Gin – Gin was a favorite of the Navy at one time and within a few short months of British occupation local gin was being produced to supply the thirsty sailors. Today the gin of Maó (Gin Xoriguer) is well known and is still produced from a secret recipe, which is flavored with local juniper berries. Pomada is one of the favorite drinks at fiesta time for many Menorcans. Pomada is a refreshing drink made from lemonade and gin.
Sweet dishes – The Menorcan sweet dishes are also well known in Spain. There are delicious small cakes which are made with almonds or toasted nougat. The traditional ensaimadas, a delicious circular soft pastry cake that is covered in icing sugar simply melts in the mouth. You have to give both of these a try!
Traditional cuisine – In the 20th century, traditional cuisine was in danger of disappearing, as busy modern families did not have the time for preparing food as their mothers and grandmothers did in the past. But today, some of the chefs here believe that the old recipes and ways of cooking should be preserved. As a result traditional dishes are making their way back onto the menus of many restaurants.
Sydney Opera House -What more can we say? This landmark is more than likely the most famous in Australia. It has sail-like arches, which dominates its structure. The Sydney Opera House is to Australia like the Eiffel tower is to France, or the Colosseum to Italy. On the 20th of October 1973, Queen Elizabeth II opened this structure up to the public. It has since become the world’s busiest venue. More than 3000 performances are hosted here every year and over 2 million audience members attend annually. Just over 200,000 people visit this amazing place every year through guided tours.
The Sydney Harbour Bridge – This place is known locally as The Coat hanger. Is the world’s most massive steel arch bridge with the highest point soaring 134 meters above the harbour below. The bridge opened in 1932 and is still an architectural marvel to this very day. Images of the bridge are recognized by people all over the world. For a small fee, visitors can take advantage of the Bridge Climb where they are escorted into the network of catwalks. This is where you will see the most spectacular view of Sydney Harbour. You are allowed to take The Bridge Climb during the day, twilight, or at night.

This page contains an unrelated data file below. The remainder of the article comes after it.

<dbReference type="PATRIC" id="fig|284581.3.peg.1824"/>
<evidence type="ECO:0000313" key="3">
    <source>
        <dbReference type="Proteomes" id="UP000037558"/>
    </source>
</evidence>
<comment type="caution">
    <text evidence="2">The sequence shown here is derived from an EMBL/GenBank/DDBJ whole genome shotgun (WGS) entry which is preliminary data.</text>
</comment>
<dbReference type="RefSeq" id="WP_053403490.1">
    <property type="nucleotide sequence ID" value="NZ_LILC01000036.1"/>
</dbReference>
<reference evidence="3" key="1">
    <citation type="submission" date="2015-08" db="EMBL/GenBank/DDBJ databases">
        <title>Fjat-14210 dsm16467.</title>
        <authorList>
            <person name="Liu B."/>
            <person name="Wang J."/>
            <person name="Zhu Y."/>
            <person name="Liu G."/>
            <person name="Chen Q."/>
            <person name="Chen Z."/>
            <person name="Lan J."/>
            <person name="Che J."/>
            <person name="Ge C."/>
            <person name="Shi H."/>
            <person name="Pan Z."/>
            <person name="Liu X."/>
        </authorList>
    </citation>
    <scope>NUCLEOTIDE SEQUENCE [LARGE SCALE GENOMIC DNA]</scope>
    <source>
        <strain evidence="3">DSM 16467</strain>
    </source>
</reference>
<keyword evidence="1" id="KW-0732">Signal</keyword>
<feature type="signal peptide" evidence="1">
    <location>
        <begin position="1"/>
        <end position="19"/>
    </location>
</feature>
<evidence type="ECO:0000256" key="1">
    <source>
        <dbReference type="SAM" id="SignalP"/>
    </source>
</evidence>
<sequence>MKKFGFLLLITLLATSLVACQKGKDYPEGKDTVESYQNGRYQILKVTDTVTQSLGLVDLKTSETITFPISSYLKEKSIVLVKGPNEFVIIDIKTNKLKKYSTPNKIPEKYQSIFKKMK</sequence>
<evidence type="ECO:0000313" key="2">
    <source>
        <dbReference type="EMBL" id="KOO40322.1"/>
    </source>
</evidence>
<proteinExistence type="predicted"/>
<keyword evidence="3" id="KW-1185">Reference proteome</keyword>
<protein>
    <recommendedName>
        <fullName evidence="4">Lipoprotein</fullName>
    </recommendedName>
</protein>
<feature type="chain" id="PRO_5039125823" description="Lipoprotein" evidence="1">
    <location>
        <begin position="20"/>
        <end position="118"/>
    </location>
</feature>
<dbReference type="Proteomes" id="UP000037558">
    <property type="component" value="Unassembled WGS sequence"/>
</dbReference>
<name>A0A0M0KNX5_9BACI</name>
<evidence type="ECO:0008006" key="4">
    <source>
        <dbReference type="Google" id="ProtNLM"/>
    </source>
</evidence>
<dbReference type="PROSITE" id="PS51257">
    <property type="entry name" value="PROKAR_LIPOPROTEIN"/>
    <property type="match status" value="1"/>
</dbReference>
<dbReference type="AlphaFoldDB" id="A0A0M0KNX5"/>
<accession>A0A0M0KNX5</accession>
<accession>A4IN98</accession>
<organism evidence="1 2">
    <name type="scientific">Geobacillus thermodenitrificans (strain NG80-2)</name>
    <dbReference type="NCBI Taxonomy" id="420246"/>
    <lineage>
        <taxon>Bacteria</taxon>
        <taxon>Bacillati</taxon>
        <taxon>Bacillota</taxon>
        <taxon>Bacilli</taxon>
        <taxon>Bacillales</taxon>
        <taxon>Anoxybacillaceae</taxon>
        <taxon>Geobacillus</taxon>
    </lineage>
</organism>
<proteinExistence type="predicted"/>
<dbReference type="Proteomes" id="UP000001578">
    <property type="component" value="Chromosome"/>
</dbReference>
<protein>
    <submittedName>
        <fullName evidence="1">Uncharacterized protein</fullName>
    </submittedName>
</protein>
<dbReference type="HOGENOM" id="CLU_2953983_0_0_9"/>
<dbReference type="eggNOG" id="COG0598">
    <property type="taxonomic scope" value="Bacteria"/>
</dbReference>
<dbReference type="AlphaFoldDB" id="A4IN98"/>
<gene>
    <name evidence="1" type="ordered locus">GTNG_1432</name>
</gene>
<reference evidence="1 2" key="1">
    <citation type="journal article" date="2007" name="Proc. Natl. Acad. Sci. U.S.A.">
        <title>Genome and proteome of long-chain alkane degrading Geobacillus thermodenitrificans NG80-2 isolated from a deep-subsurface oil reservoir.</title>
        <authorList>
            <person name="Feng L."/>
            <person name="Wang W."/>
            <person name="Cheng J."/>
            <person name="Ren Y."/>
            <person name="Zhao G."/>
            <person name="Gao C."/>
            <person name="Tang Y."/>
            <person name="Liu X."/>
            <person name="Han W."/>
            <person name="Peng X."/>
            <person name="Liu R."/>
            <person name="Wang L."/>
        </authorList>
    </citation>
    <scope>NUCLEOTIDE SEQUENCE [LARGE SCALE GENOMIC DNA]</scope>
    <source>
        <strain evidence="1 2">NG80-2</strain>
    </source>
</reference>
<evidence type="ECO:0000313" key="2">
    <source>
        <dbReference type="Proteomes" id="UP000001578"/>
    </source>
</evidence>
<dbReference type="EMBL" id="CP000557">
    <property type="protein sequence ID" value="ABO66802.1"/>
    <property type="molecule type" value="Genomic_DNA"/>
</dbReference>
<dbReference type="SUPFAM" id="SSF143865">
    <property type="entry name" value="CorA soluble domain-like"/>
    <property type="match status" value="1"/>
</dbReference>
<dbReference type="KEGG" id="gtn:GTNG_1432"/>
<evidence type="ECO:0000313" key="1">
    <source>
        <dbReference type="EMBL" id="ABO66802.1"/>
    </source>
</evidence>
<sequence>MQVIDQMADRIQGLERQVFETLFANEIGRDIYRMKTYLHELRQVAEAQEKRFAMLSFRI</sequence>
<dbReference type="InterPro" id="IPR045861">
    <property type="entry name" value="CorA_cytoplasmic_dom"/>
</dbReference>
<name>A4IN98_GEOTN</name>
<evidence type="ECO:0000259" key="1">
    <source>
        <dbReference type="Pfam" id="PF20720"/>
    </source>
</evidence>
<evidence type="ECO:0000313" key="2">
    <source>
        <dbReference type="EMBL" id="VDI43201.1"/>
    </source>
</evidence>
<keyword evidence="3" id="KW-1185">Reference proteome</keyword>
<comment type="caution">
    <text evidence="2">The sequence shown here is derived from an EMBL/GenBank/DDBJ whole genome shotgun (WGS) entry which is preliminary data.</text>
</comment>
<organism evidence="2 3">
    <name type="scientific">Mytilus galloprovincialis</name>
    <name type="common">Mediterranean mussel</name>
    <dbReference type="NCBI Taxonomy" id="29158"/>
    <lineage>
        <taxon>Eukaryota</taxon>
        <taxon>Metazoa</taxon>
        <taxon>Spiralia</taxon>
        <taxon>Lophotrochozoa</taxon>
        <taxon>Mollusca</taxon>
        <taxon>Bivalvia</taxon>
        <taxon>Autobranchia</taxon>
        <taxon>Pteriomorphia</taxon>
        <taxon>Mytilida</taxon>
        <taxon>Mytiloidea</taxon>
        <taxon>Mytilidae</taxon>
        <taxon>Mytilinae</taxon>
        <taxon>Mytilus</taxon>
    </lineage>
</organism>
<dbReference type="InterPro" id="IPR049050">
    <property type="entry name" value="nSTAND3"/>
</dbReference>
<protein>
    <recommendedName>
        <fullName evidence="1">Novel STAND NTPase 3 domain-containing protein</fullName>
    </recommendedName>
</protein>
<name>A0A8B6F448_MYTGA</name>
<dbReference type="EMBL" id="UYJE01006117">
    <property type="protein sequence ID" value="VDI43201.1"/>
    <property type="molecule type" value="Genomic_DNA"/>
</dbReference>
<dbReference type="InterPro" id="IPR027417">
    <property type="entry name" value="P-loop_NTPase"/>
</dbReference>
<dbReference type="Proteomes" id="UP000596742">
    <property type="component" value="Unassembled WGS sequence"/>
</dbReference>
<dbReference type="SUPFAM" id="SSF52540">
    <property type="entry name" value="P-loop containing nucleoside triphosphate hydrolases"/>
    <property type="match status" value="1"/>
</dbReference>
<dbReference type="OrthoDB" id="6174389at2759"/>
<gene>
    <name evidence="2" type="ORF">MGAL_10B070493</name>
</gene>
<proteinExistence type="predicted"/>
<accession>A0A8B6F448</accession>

Uluru/Ayers Rock – Uluru, was known as Ayers Rock and it is the world’s biggest monolith, (single piece of stone). Uluru is the name given to the monolith by the local Pitjantjatjara people. The desert surrounds this huge sandstone formation. It is sort of like an iceberg in the cold seas. Most of Uluru is hidden underground, but above ground it is 348 meters high and has a circumference of 9.4 kilometres. Guided walking tours are available and Uluru is popular for its striking appearance. It seems to change colour at different times of the year.
The Great Barrier Reef – Australia is a land full of natural wonders, but the Great Barrier Reef is most definitely the most famous of all. It is the world’s largest coral reef system and it stretches on for 2600 km. Taking up and area of over 300,000 square kilometres, this is the only structure that can be seen from outer space. The dugong, Loggerhead turtle and a variety of dolphin species all call this place their home. With over two million people visiting this area each year, it is easy to see why it is a popular tourist attraction. People are debating how the many feet walking on the coral could be affecting the fragile environment.
The Royal Botanic Gardens – These gardens were opened by Governor Bligh in 1816. It is situated close to the middle of Sydney, the Opera House and offers visitors the most amazing views of the surrounding urban area. There are over 7500 different species of plants in the 30 hectares that make up these gardens. Visitors can enjoy a number of presentations throughout the year, take guided tours through the gardens, the Government House and there are even Aboriginal heritage tours that you can take part in.
Port Arthur – is a fabulous tourist destination full of Australian history. Founded in 1830, Port Arthur was originally served a timber station. Industry came after that and by the 1840s Port Arthur over 1100 convicts. By the 1870s the convicts were no longer there and all that was left was the buildings, which were not destroyed by fires in the late 19th century. Tourists started to flock in. The preservation of this area as a historic site was established in 1916. There are archaeological studies that are still being conducted today and they continue to dig up more of the penal colony past.